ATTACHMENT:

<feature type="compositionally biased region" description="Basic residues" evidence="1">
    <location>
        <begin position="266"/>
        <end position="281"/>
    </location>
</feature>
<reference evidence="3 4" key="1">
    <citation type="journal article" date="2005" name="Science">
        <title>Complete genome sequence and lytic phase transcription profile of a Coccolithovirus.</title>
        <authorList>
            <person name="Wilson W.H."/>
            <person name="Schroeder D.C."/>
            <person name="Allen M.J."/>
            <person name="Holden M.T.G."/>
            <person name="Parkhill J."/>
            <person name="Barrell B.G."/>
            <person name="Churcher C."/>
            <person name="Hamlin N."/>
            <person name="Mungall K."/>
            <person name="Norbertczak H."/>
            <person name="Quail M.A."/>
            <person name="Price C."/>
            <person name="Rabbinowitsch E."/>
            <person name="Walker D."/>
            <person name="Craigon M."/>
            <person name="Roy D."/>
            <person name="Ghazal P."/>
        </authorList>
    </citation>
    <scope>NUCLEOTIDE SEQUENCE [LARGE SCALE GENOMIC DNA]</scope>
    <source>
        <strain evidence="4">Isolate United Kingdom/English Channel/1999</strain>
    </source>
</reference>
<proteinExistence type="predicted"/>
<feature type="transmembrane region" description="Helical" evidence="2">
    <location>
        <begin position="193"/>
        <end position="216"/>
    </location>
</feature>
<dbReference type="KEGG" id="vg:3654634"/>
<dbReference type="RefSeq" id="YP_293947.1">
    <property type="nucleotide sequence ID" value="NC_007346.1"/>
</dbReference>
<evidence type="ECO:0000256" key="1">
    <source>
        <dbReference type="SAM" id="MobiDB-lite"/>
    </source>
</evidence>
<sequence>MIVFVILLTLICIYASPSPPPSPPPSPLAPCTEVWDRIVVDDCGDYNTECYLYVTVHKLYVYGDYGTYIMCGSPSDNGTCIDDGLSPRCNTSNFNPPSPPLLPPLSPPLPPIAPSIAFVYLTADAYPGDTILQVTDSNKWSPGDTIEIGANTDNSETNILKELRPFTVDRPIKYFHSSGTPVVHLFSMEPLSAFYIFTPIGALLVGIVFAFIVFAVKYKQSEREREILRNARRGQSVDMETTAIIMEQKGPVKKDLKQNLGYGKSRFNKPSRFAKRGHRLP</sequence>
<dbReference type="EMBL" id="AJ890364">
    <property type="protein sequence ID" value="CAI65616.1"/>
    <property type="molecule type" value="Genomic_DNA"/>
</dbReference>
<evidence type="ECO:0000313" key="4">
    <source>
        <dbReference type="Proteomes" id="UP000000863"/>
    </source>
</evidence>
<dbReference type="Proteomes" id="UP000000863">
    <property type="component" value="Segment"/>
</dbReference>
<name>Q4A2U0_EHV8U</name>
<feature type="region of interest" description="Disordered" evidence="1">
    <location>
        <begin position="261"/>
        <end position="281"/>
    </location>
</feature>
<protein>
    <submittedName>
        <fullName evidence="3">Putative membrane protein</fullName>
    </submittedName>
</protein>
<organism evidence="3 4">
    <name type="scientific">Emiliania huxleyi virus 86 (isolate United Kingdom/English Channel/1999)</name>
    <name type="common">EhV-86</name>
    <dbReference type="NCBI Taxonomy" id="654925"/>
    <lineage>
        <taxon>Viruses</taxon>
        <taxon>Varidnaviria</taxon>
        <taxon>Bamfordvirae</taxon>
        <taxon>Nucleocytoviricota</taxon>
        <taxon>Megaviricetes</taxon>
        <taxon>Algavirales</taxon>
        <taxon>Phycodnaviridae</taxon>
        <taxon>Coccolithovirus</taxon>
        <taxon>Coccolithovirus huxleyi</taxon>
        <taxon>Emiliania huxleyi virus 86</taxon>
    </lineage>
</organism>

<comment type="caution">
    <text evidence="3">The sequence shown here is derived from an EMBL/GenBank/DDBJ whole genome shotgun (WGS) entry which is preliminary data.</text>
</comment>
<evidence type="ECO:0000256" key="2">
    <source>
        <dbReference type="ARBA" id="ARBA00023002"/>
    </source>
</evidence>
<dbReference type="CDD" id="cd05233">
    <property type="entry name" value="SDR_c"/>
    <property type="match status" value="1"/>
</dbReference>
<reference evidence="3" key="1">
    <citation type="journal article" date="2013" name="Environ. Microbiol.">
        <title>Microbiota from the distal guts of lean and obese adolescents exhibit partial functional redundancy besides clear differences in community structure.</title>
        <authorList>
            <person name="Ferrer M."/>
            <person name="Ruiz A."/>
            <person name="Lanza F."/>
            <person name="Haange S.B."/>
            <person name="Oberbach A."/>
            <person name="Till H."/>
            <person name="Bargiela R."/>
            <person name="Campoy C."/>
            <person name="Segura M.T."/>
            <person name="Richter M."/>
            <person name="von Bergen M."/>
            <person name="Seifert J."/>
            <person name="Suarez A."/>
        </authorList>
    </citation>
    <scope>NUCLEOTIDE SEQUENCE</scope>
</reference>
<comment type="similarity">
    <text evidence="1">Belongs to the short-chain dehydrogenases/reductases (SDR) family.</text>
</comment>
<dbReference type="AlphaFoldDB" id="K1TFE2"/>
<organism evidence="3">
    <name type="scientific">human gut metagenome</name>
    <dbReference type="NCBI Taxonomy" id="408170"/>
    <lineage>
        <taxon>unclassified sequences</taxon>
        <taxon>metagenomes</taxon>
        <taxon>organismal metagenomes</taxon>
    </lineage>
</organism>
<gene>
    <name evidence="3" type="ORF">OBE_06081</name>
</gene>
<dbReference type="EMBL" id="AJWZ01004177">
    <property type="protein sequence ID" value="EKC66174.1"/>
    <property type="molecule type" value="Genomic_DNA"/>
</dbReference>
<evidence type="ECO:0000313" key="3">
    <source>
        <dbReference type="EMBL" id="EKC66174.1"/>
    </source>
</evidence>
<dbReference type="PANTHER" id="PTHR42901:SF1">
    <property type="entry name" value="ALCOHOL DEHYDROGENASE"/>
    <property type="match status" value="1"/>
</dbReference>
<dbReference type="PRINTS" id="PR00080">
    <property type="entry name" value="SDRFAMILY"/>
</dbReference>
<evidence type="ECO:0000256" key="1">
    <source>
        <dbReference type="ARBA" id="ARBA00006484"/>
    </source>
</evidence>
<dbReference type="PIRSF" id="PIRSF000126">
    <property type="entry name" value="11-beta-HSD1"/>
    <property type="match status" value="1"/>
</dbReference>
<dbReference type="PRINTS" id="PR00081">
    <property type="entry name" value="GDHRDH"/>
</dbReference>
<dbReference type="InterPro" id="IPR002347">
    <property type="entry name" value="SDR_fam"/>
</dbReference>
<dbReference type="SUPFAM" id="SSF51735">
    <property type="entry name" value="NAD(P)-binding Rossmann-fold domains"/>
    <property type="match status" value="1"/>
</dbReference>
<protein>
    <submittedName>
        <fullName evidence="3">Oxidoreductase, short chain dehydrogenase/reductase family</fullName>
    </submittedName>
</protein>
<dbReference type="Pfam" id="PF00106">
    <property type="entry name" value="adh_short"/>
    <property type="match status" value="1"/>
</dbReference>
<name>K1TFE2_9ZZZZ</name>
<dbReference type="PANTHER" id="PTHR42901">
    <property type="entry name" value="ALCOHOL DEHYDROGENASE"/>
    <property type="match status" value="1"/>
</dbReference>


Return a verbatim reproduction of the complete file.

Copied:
<feature type="compositionally biased region" description="Basic residues" evidence="1">
    <location>
        <begin position="266"/>
        <end position="281"/>
    </location>
</feature>
<reference evidence="3 4" key="1">
    <citation type="journal article" date="2005" name="Science">
        <title>Complete genome sequence and lytic phase transcription profile of a Coccolithovirus.</title>
        <authorList>
            <person name="Wilson W.H."/>
            <person name="Schroeder D.C."/>
            <person name="Allen M.J."/>
            <person name="Holden M.T.G."/>
            <person name="Parkhill J."/>
            <person name="Barrell B.G."/>
            <person name="Churcher C."/>
            <person name="Hamlin N."/>
            <person name="Mungall K."/>
            <person name="Norbertczak H."/>
            <person name="Quail M.A."/>
            <person name="Price C."/>
            <person name="Rabbinowitsch E."/>
            <person name="Walker D."/>
            <person name="Craigon M."/>
            <person name="Roy D."/>
            <person name="Ghazal P."/>
        </authorList>
    </citation>
    <scope>NUCLEOTIDE SEQUENCE [LARGE SCALE GENOMIC DNA]</scope>
    <source>
        <strain evidence="4">Isolate United Kingdom/English Channel/1999</strain>
    </source>
</reference>
<proteinExistence type="predicted"/>
<feature type="transmembrane region" description="Helical" evidence="2">
    <location>
        <begin position="193"/>
        <end position="216"/>
    </location>
</feature>
<dbReference type="KEGG" id="vg:3654634"/>
<dbReference type="RefSeq" id="YP_293947.1">
    <property type="nucleotide sequence ID" value="NC_007346.1"/>
</dbReference>
<evidence type="ECO:0000256" key="1">
    <source>
        <dbReference type="SAM" id="MobiDB-lite"/>
    </source>
</evidence>
<sequence>MIVFVILLTLICIYASPSPPPSPPPSPLAPCTEVWDRIVVDDCGDYNTECYLYVTVHKLYVYGDYGTYIMCGSPSDNGTCIDDGLSPRCNTSNFNPPSPPLLPPLSPPLPPIAPSIAFVYLTADAYPGDTILQVTDSNKWSPGDTIEIGANTDNSETNILKELRPFTVDRPIKYFHSSGTPVVHLFSMEPLSAFYIFTPIGALLVGIVFAFIVFAVKYKQSEREREILRNARRGQSVDMETTAIIMEQKGPVKKDLKQNLGYGKSRFNKPSRFAKRGHRLP</sequence>
<dbReference type="EMBL" id="AJ890364">
    <property type="protein sequence ID" value="CAI65616.1"/>
    <property type="molecule type" value="Genomic_DNA"/>
</dbReference>
<evidence type="ECO:0000313" key="4">
    <source>
        <dbReference type="Proteomes" id="UP000000863"/>
    </source>
</evidence>
<dbReference type="Proteomes" id="UP000000863">
    <property type="component" value="Segment"/>
</dbReference>
<name>Q4A2U0_EHV8U</name>
<feature type="region of interest" description="Disordered" evidence="1">
    <location>
        <begin position="261"/>
        <end position="281"/>
    </location>
</feature>
<protein>
    <submittedName>
        <fullName evidence="3">Putative membrane protein</fullName>
    </submittedName>
</protein>
<organism evidence="3 4">
    <name type="scientific">Emiliania huxleyi virus 86 (isolate United Kingdom/English Channel/1999)</name>
    <name type="common">EhV-86</name>
    <dbReference type="NCBI Taxonomy" id="654925"/>
    <lineage>
        <taxon>Viruses</taxon>
        <taxon>Varidnaviria</taxon>
        <taxon>Bamfordvirae</taxon>
        <taxon>Nucleocytoviricota</taxon>
        <taxon>Megaviricetes</taxon>
        <taxon>Algavirales</taxon>
        <taxon>Phycodnaviridae</taxon>
        <taxon>Coccolithovirus</taxon>
        <taxon>Coccolithovirus huxleyi</taxon>
        <taxon>Emiliania huxleyi virus 86</taxon>
    </lineage>
</organism>

<comment type="caution">
    <text evidence="3">The sequence shown here is derived from an EMBL/GenBank/DDBJ whole genome shotgun (WGS) entry which is preliminary data.</text>
</comment>
<evidence type="ECO:0000256" key="2">
    <source>
        <dbReference type="ARBA" id="ARBA00023002"/>
    </source>
</evidence>
<dbReference type="CDD" id="cd05233">
    <property type="entry name" value="SDR_c"/>
    <property type="match status" value="1"/>
</dbReference>
<reference evidence="3" key="1">
    <citation type="journal article" date="2013" name="Environ. Microbiol.">
        <title>Microbiota from the distal guts of lean and obese adolescents exhibit partial functional redundancy besides clear differences in community structure.</title>
        <authorList>
            <person name="Ferrer M."/>
            <person name="Ruiz A."/>
            <person name="Lanza F."/>
            <person name="Haange S.B."/>
            <person name="Oberbach A."/>
            <person name="Till H."/>
            <person name="Bargiela R."/>
            <person name="Campoy C."/>
            <person name="Segura M.T."/>
            <person name="Richter M."/>
            <person name="von Bergen M."/>
            <person name="Seifert J."/>
            <person name="Suarez A."/>
        </authorList>
    </citation>
    <scope>NUCLEOTIDE SEQUENCE</scope>
</reference>
<comment type="similarity">
    <text evidence="1">Belongs to the short-chain dehydrogenases/reductases (SDR) family.</text>
</comment>
<dbReference type="AlphaFoldDB" id="K1TFE2"/>
<organism evidence="3">
    <name type="scientific">human gut metagenome</name>
    <dbReference type="NCBI Taxonomy" id="408170"/>
    <lineage>
        <taxon>unclassified sequences</taxon>
        <taxon>metagenomes</taxon>
        <taxon>organismal metagenomes</taxon>
    </lineage>
</organism>
<gene>
    <name evidence="3" type="ORF">OBE_06081</name>
</gene>
<dbReference type="EMBL" id="AJWZ01004177">
    <property type="protein sequence ID" value="EKC66174.1"/>
    <property type="molecule type" value="Genomic_DNA"/>
</dbReference>
<evidence type="ECO:0000313" key="3">
    <source>
        <dbReference type="EMBL" id="EKC66174.1"/>
    </source>
</evidence>
<dbReference type="PANTHER" id="PTHR42901:SF1">
    <property type="entry name" value="ALCOHOL DEHYDROGENASE"/>
    <property type="match status" value="1"/>
</dbReference>
<dbReference type="PRINTS" id="PR00080">
    <property type="entry name" value="SDRFAMILY"/>
</dbReference>
<evidence type="ECO:0000256" key="1">
    <source>
        <dbReference type="ARBA" id="ARBA00006484"/>
    </source>
</evidence>
<dbReference type="PIRSF" id="PIRSF000126">
    <property type="entry name" value="11-beta-HSD1"/>
    <property type="match status" value="1"/>
</dbReference>
<dbReference type="PRINTS" id="PR00081">
    <property type="entry name" value="GDHRDH"/>
</dbReference>
<dbReference type="InterPro" id="IPR002347">
    <property type="entry name" value="SDR_fam"/>
</dbReference>
<dbReference type="SUPFAM" id="SSF51735">
    <property type="entry name" value="NAD(P)-binding Rossmann-fold domains"/>
    <property type="match status" value="1"/>
</dbReference>
<protein>
    <submittedName>
        <fullName evidence="3">Oxidoreductase, short chain dehydrogenase/reductase family</fullName>
    </submittedName>
</protein>
<dbReference type="Pfam" id="PF00106">
    <property type="entry name" value="adh_short"/>
    <property type="match status" value="1"/>
</dbReference>
<name>K1TFE2_9ZZZZ</name>
<dbReference type="PANTHER" id="PTHR42901">
    <property type="entry name" value="ALCOHOL DEHYDROGENASE"/>
    <property type="match status" value="1"/>
</dbReference>